It was just as windy at the beach as it was at the Cape. The mighty gusts of wind threw the sand around with surprising ferocity. The penguins took it in their stride, keeping their eyes shut and staying low to the ground, probably to avoid being blown away. It’s a fascinating experience to watch penguins on Boulders Beach, especially if you keep in mind just how rare this sight it.
Boulders beach is, of course, not the only place to see penguins around Cape Town, especially if you would like to learn more about these odd and adorable birds. My friend put together this excellent guide on all things you need to know if you want to see penguins in South Africa with kids.
If you are in Cape Town between the months of June and December, go Whale Watching in Hermanus to see the Southern Right Whales.
Wildlife experiences of the Garden Route
We started the day by visiting Monkey Land and the Birds of Eden. These two spectacular places are built following the same concept: a large area of land is fenced off and the animals roam freely in the natural forest inside, without any enclosures.
Monkey Land is a wonder-world of cheeky primates with Squirrel monkeys, Black howler monkey Capuchin monkeys and a few familiar Asian species running amok. But the species I really wanted to see were the lemurs. And after a bit of searching, we found a group of adorable Ring-tailed lemurs and a few Black and white ruffed lemurs.
Lemurs are perhaps the most beautiful members of the primate family and they behave in the same cheeky way as most other smaller primates.
Another interesting resident at the sanctuary was Johny the gibbon. An exotic visitor from the Asian continent Johny was rescued from a life in a small cage as somebody’s pet. And since he grew up in a cage without an opportunity to climb, Johny didn’t know that gibbons spend most of their lives up in the canopy, practically never coming down to the ground. So he was happy to spend his day lying around on his back on the forest floor, despite being surrounded by hundreds of tall trees.
All in all, with its huge fence-free enclosure, a great variety of primates and a beautiful setting the Monkey land is one of the best wildlife experiences of the Garden Route, as far as captive wildlife facilities go.
Birds of Eden
Birds of Eden next door is very similar to the Monkey Land, but instead of monkeys it full of amazingly coloured birds from all over the world. It is the world’s largest free-flight sanctuary.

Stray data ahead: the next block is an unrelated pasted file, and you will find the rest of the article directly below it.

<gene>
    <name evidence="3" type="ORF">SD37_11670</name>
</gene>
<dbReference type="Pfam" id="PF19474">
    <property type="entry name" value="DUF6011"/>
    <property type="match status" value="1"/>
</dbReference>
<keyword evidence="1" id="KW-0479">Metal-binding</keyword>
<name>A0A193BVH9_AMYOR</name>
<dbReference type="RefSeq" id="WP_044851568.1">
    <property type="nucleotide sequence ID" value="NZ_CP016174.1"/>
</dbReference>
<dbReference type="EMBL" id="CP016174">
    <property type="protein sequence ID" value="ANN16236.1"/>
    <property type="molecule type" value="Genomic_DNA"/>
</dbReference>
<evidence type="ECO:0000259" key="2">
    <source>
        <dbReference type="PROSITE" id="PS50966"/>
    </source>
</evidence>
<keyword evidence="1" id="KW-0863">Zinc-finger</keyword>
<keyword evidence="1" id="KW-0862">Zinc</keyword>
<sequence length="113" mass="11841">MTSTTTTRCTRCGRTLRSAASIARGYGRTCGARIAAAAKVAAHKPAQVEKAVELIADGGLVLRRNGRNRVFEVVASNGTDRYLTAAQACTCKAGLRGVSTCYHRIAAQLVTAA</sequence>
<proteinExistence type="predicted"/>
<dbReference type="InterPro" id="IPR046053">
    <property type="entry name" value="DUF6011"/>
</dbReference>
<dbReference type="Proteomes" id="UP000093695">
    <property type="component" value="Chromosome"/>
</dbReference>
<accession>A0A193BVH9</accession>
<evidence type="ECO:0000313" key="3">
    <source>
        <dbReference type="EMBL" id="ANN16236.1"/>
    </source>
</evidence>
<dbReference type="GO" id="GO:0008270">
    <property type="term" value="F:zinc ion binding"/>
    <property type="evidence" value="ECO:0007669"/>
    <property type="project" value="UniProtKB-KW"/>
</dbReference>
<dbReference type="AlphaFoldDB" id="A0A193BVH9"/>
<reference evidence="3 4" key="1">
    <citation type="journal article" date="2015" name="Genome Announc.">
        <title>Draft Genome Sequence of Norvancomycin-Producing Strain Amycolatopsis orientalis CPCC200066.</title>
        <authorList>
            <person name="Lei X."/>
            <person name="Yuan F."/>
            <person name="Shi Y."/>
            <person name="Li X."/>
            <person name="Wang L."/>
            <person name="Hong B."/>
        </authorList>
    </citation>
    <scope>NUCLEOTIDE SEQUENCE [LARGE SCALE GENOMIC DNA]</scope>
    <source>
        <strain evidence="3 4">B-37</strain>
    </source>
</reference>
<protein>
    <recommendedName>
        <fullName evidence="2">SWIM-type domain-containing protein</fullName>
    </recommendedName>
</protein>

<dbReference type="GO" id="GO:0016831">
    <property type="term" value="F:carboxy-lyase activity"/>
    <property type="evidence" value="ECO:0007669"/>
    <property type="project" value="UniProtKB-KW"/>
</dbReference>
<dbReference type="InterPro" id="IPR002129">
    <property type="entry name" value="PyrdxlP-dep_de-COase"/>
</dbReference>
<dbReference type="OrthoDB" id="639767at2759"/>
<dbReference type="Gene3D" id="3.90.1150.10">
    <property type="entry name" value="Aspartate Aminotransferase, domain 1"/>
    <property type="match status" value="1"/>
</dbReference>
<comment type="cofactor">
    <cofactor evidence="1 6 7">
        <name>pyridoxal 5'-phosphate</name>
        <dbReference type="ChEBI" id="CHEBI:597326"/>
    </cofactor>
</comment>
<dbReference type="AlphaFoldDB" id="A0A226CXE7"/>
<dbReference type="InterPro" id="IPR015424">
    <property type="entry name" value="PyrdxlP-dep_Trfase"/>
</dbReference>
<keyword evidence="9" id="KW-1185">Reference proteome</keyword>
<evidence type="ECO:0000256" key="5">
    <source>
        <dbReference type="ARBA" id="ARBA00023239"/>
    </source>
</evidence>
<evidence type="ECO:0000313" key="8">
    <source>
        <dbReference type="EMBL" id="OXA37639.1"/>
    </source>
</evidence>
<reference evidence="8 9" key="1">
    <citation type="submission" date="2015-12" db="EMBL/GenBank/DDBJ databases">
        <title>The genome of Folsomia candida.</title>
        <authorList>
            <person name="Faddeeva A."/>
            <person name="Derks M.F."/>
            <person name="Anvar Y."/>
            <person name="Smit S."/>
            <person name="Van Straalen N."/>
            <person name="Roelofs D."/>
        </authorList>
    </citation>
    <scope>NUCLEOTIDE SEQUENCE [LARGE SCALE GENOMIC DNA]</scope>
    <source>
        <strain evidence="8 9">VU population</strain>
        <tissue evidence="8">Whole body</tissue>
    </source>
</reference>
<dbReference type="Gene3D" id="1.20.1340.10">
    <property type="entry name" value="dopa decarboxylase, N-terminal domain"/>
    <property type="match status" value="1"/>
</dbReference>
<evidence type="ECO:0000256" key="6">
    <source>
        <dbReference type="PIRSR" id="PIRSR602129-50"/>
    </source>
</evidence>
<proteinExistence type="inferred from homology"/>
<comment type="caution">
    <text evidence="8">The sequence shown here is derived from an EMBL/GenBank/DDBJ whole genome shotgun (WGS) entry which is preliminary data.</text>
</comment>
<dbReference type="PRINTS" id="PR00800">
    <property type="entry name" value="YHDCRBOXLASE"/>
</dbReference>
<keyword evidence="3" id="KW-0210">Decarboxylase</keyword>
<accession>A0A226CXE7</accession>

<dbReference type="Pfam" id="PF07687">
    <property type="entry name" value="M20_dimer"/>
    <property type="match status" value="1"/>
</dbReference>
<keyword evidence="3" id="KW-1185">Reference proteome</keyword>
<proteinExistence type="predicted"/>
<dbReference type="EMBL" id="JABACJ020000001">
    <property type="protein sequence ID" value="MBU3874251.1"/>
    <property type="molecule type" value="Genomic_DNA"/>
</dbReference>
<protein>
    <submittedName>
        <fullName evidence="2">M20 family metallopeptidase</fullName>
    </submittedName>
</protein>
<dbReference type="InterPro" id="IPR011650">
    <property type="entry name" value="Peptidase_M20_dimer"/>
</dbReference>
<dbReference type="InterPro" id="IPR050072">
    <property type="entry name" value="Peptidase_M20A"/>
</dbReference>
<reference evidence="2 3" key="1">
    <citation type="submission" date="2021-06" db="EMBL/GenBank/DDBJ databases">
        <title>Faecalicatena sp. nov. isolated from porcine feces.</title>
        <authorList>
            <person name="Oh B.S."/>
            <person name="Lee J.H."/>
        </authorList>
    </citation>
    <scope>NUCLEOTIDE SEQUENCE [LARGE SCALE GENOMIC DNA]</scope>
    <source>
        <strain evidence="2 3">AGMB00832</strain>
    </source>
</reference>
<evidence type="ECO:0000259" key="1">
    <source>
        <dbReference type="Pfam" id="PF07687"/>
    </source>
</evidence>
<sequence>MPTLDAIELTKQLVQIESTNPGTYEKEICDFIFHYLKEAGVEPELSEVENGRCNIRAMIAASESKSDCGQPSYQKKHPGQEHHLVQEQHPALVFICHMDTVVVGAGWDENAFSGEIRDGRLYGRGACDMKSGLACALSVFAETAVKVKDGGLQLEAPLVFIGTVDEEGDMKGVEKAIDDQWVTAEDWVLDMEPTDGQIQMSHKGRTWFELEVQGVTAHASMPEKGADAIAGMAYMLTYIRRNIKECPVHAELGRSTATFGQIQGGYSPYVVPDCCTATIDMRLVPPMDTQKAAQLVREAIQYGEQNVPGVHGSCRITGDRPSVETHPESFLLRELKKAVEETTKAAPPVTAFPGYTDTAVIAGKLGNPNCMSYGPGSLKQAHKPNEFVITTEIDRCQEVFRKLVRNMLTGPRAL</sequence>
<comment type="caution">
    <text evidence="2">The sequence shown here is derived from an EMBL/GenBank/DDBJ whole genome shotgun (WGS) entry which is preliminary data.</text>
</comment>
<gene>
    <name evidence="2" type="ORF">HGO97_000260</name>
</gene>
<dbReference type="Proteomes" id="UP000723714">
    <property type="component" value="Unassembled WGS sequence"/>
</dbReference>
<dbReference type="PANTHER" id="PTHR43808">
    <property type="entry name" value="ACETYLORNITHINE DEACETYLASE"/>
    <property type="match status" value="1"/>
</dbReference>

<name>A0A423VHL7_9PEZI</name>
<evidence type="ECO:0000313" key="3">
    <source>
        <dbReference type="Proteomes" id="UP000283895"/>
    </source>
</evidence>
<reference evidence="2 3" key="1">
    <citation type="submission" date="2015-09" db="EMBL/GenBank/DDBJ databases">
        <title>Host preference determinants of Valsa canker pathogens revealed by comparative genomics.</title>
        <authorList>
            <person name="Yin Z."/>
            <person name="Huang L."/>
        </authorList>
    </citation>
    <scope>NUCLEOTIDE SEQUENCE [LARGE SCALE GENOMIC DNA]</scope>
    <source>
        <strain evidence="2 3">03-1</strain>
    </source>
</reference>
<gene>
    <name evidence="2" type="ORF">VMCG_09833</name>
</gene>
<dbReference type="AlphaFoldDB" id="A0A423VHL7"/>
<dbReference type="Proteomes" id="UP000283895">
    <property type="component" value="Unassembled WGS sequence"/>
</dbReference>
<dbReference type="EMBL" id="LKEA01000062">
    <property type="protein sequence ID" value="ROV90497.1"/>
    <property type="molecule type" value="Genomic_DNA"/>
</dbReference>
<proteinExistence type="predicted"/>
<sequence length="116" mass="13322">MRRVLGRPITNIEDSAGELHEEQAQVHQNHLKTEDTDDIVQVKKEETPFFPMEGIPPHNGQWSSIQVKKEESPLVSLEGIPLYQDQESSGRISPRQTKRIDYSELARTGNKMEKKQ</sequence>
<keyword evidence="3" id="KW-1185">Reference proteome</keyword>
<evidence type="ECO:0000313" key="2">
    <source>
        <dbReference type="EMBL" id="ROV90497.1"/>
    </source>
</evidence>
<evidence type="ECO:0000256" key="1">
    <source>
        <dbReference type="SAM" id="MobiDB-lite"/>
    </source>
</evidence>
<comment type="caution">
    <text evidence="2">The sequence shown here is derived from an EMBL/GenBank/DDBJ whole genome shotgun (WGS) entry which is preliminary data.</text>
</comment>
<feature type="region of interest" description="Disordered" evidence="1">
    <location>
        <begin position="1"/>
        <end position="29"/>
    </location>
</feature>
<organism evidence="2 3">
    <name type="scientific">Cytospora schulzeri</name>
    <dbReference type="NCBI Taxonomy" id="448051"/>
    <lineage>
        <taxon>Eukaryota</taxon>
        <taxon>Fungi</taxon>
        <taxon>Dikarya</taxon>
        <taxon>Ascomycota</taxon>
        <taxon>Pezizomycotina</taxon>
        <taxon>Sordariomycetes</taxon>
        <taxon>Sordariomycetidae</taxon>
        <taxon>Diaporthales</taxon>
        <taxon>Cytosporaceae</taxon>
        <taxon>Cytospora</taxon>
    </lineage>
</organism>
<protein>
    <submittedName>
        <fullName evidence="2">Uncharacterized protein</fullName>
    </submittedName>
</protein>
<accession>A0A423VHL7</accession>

The diversity and abundance of birds here are overwhelming. I was particularly happy to spot the South African Knysna Turaco – one of the more unique birds of the area that we probably wouldn’t spot in the wild.
As we spent most of the time inside animal sanctuaries the only wildlife we saw outside was a Sunbird at Tenikwa, a Toad in the forest at Tenikwa when we took a couple of cheetahs for a walk, a Sparrow and a beautiful male Pin-tailed Whydah displaying in the garden of our guest house at Knysna.
Next stop was a wild cat sanctuary – Tenikwa. This small facility houses all of the smaller cats of Southern Africa: Cheetah, Serval, Caracal, African Wild Cat and Black-Footed Cat and presents a good chance to see them up close in a naturalistic setting. The guided walk takes visitors inside all the cat enclosures and if the cats are in a chatty mood, there is a good chance to interact with them.
Before leaving Tenikwa, we joined the walk to take two 10-month old cheetah cubs to the forest for a run. Anyone who walked a wild cat on a leash would know that it is a rather haphazard experience, with the animal trotting off in any direction but the one you are trying to go. Eventually, after a few false starts, we got to a nearby patch of forest where the brothers were set free to run around for about 30 min.
Young big cats always remind me more of puppies than of kittens. They are rough and boisterous with just a touch of feline grace. In fact, in a few sanctuaries we visited, cheetahs had sheppard dogs as best friends.
Being a wild cat tragic, I enjoyed meeting all the different cats in Tenikwa, especially visiting the animal’s enclosures. Although the handling of the animals was perhaps unnecessary. The experience of simply sharing the space with an animal is unique enough, and if the animal chooses to approach you, you have won the lottery. Because of the handling, Tenikwa was not one of my favourite wildlife experiences of the Garden Route, yet, it was still one of the most memorable.